More families are hitting hard times
More and more families are hitting hard times and budgeting and foodbank services are struggling to keep up with demand.
Vai Harris of the Vaiola Pacific Island Budgeting Service in Mangere says she is battling daily to prevent families losing their homes.
"People come to us hungry and you can't just write a letter to Work and Income asking for money," she says.
"We have to look at their financial situation but most people who come to us are already in front of the tribunal and face getting booted out of their homes. It's hard.
"Budgeting is the hardest job. Here we cover the whole field including the courts.
"When it's an eviction we have to fight the tribunal, when it's a mortgagee sale we have to fight the lawyer in order to save houses and we've only got peanuts for funding."
One of her clients, who asked not to be identified, weeps as she talks about the mounting bills.
"Most of the time we don't have money for food," the mother of four says.
"We have to borrow from here to pay there and we get behind on the mortgage."
She is too sick to work and although her husband works 40 hours on the minimum wage, she is scared they will lose their home.
In Otara the hardship is similar, budget adviser Tai Tupaa says.
She has been in the role for 13 years and often works 70 hours each week helping families to make ends meet.
"You can see it on their faces, there is a genuine need and people are struggling," she says.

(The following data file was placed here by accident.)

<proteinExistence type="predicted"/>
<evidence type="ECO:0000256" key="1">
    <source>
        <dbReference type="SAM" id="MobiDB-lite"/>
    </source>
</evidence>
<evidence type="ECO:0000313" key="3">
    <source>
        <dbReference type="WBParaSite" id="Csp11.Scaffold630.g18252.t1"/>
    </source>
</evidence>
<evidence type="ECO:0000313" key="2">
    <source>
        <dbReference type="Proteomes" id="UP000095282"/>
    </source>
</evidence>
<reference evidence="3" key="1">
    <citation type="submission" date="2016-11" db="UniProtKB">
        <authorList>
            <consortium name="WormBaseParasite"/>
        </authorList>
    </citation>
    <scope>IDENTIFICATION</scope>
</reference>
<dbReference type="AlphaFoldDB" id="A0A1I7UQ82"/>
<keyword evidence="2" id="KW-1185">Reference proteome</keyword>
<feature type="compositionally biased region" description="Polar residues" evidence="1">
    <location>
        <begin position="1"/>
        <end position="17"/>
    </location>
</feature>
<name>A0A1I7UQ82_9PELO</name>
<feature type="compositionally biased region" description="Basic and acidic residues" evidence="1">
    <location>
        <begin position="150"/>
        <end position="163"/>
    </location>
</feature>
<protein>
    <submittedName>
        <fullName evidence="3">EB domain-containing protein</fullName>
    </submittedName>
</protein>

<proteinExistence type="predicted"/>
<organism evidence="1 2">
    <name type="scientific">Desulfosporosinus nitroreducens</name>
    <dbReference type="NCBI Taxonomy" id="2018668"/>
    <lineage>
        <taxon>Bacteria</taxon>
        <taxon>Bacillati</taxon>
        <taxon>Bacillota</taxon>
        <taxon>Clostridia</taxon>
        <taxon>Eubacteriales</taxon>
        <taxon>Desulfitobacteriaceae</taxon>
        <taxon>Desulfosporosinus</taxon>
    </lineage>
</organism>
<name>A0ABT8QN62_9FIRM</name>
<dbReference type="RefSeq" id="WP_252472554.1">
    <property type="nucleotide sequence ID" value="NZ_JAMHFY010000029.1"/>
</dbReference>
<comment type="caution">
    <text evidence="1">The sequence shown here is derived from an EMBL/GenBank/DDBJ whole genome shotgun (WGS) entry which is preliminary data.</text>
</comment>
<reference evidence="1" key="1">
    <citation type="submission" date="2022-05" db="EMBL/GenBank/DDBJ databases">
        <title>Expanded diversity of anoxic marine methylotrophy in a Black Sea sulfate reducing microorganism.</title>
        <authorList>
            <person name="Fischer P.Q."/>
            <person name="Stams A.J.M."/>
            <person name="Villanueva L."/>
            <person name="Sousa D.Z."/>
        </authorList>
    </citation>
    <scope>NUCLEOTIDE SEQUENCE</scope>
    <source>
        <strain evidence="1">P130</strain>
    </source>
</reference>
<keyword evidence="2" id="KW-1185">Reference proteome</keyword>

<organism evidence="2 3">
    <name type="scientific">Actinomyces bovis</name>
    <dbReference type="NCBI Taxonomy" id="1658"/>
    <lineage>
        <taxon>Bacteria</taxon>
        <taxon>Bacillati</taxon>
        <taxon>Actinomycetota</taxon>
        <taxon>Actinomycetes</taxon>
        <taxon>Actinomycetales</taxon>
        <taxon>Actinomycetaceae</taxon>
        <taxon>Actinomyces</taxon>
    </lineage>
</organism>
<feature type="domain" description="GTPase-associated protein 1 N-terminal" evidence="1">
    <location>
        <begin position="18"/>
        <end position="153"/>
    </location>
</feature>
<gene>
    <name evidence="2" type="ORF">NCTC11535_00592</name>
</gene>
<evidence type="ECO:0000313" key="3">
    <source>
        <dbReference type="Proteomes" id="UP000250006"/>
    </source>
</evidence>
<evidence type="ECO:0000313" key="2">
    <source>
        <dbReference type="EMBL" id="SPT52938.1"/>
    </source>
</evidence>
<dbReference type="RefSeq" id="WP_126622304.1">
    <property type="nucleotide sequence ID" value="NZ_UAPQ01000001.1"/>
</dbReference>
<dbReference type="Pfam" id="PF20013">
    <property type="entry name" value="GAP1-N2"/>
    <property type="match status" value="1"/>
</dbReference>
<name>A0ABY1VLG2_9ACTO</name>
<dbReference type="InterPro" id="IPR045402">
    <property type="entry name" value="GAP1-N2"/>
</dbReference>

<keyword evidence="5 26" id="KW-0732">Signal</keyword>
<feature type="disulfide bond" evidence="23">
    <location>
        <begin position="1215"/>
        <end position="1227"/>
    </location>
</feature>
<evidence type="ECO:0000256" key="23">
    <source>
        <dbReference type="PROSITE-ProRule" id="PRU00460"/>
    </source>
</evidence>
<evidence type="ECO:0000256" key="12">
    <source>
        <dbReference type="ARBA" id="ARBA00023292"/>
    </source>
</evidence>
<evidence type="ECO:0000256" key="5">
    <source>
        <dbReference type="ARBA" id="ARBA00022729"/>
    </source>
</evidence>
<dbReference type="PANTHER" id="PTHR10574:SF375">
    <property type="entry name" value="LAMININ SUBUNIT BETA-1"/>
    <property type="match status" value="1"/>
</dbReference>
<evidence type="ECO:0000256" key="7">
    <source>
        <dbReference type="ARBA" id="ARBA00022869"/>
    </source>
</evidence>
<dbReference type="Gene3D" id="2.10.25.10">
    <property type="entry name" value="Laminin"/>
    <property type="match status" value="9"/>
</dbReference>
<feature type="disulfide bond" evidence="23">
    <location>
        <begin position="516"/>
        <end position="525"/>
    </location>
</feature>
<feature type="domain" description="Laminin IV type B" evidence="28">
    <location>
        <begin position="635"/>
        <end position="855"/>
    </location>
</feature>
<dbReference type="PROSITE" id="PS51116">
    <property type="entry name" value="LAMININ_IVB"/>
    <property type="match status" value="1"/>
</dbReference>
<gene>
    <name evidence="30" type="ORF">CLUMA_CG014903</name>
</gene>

"They're working and trying to live within their means but their income doesn't match their expenses which is why they come to us - they're struggling to cope."
It is a different Auckland to mayor Len Brown's "most liveable city", where both women cite the high cost of living and minimum wage as factors.
Ian Foster of South Auckland Christian Food Bank gets referrals from both women and other south budgeting services.
"Demand is high but honestly it's been like this now for the past 12 months," he says.
"Before the global financial crash it wasn't this bad. Demand went up massively.
"At the end of the day they simply haven't got enough money. They're high needs, low to no income and it's very, very sad. It's very real."
In April the adult minimum wage rose 25 cents to $13.75, giving families an extra $10 each week.
- © Fairfax NZ News
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